WASHINGTON — The F.B.I. was examining whether a foreign government had targeted a Republican lawmaker for an intelligence operation when the bureau conducted botched searches for information about him within messages swept up under an expiring warrantless surveillance law, according to people familiar with the matter.
The disclosure helps clarify the circumstances surrounding the scrutiny of the lawmaker, Representative Darin LaHood of Illinois, and carries policy implications as Congress debates whether to reauthorize the surveillance law, known as Section 702.
The question of what happened has lingered over that debate since December, when the government declassified a report about incidents in which F.B.I. officials had failed to comply with rules for retrieving messages gathered under the law. A footnote revealed that an intelligence analyst had used the name of a member of Congress as a search term without including necessary limiting terms to screen out any irrelevant messages.
Last month, one major piece of the puzzle came into view when Mr. LaHood said at a House Intelligence Committee hearing that he had concluded that he was the lawmaker.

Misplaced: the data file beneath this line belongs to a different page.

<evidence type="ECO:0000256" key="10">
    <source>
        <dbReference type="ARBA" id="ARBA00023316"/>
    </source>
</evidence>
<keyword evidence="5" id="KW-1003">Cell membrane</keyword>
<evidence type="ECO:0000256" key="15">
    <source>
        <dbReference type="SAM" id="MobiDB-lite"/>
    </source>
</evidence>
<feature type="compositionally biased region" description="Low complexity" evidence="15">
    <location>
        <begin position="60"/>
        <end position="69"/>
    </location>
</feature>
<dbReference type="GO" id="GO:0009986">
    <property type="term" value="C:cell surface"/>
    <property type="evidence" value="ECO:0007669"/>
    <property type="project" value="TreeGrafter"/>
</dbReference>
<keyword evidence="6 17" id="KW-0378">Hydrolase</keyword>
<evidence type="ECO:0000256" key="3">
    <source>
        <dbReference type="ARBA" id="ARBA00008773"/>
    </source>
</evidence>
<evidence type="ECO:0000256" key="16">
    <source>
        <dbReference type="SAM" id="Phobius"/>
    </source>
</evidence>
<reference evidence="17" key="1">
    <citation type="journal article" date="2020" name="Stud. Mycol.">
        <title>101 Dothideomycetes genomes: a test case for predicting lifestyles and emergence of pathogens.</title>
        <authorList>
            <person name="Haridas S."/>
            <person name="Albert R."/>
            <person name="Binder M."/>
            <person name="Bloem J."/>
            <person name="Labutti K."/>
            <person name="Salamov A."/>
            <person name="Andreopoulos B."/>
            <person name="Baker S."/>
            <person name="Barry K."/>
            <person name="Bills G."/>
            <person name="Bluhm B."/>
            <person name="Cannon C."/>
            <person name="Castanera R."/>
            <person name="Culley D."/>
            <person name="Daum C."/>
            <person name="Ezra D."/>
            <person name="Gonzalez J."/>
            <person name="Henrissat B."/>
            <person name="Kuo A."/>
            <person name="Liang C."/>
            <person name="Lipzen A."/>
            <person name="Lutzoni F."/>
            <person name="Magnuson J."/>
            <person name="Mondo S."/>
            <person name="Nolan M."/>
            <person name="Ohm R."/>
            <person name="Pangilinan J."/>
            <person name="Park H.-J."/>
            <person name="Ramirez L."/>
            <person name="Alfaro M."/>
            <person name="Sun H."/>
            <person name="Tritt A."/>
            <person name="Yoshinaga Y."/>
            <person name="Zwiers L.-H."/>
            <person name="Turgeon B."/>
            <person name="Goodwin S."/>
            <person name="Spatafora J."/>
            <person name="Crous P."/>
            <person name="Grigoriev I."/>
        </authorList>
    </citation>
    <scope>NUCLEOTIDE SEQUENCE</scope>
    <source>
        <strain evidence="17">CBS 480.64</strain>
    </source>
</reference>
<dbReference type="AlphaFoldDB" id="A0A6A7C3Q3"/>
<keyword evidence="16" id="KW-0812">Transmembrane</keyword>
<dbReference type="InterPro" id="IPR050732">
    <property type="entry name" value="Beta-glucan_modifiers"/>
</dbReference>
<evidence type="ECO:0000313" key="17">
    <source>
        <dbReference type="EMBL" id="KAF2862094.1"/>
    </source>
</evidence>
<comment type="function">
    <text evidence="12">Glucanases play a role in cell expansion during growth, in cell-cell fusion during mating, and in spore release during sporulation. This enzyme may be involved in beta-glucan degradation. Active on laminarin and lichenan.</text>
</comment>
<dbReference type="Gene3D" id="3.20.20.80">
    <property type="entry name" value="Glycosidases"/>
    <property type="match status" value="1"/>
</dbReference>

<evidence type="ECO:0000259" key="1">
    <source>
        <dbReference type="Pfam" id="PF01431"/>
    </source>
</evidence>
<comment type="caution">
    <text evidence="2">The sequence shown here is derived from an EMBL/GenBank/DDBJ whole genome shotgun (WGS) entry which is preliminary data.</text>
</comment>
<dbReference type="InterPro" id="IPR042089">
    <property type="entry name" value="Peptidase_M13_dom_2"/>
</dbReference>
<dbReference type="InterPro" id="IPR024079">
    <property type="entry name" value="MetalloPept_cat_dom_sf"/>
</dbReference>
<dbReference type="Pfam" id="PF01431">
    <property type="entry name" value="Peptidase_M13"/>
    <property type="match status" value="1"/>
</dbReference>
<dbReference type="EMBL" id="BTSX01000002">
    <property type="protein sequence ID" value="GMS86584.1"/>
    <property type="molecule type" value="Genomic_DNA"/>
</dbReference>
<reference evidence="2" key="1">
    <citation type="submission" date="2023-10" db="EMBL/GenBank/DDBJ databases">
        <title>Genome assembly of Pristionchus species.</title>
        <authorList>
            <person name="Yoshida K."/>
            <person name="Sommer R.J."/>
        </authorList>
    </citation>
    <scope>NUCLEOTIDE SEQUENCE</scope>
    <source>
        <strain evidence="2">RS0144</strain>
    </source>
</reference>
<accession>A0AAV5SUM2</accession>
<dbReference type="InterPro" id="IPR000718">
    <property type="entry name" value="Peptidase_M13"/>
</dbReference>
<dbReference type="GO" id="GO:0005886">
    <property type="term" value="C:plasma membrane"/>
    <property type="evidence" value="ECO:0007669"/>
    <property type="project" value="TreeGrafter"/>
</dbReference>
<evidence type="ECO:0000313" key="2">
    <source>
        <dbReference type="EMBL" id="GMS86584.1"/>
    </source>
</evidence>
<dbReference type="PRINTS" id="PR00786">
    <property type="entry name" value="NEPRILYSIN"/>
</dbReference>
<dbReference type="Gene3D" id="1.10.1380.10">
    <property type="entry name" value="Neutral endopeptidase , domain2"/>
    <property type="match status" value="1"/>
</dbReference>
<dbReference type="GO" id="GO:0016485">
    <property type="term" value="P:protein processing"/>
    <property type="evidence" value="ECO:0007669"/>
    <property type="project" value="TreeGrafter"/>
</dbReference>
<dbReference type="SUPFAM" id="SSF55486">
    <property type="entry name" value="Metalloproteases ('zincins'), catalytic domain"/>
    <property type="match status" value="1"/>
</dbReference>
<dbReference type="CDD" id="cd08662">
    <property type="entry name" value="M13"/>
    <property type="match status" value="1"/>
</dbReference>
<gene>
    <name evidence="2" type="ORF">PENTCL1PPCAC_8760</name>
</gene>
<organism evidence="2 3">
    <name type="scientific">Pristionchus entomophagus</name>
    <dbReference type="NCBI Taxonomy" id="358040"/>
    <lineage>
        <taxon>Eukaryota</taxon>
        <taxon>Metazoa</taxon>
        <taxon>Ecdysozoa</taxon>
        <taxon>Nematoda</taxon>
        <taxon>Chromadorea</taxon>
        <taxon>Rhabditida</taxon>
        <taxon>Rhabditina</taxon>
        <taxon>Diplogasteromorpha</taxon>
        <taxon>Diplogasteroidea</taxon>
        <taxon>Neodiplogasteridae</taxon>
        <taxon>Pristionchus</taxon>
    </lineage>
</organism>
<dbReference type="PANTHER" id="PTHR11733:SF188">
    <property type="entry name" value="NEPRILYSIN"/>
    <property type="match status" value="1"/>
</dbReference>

Mr. LaHood provided no further details about why the F.B.I. had searched for information about him. But people familiar with the matter, speaking on the condition of anonymity to discuss a sensitive matter, filled in some of the remaining blanks.
The F.B.I., the people said, did not suspect Mr. LaHood of any wrongdoing. Rather, it was investigating suspicions that a foreign government had targeted him as part of an espionage or covert influence intelligence operation. Seeking more information to help determine whether he was a potential victim, it queried for messages mentioning his name as a defensive measure.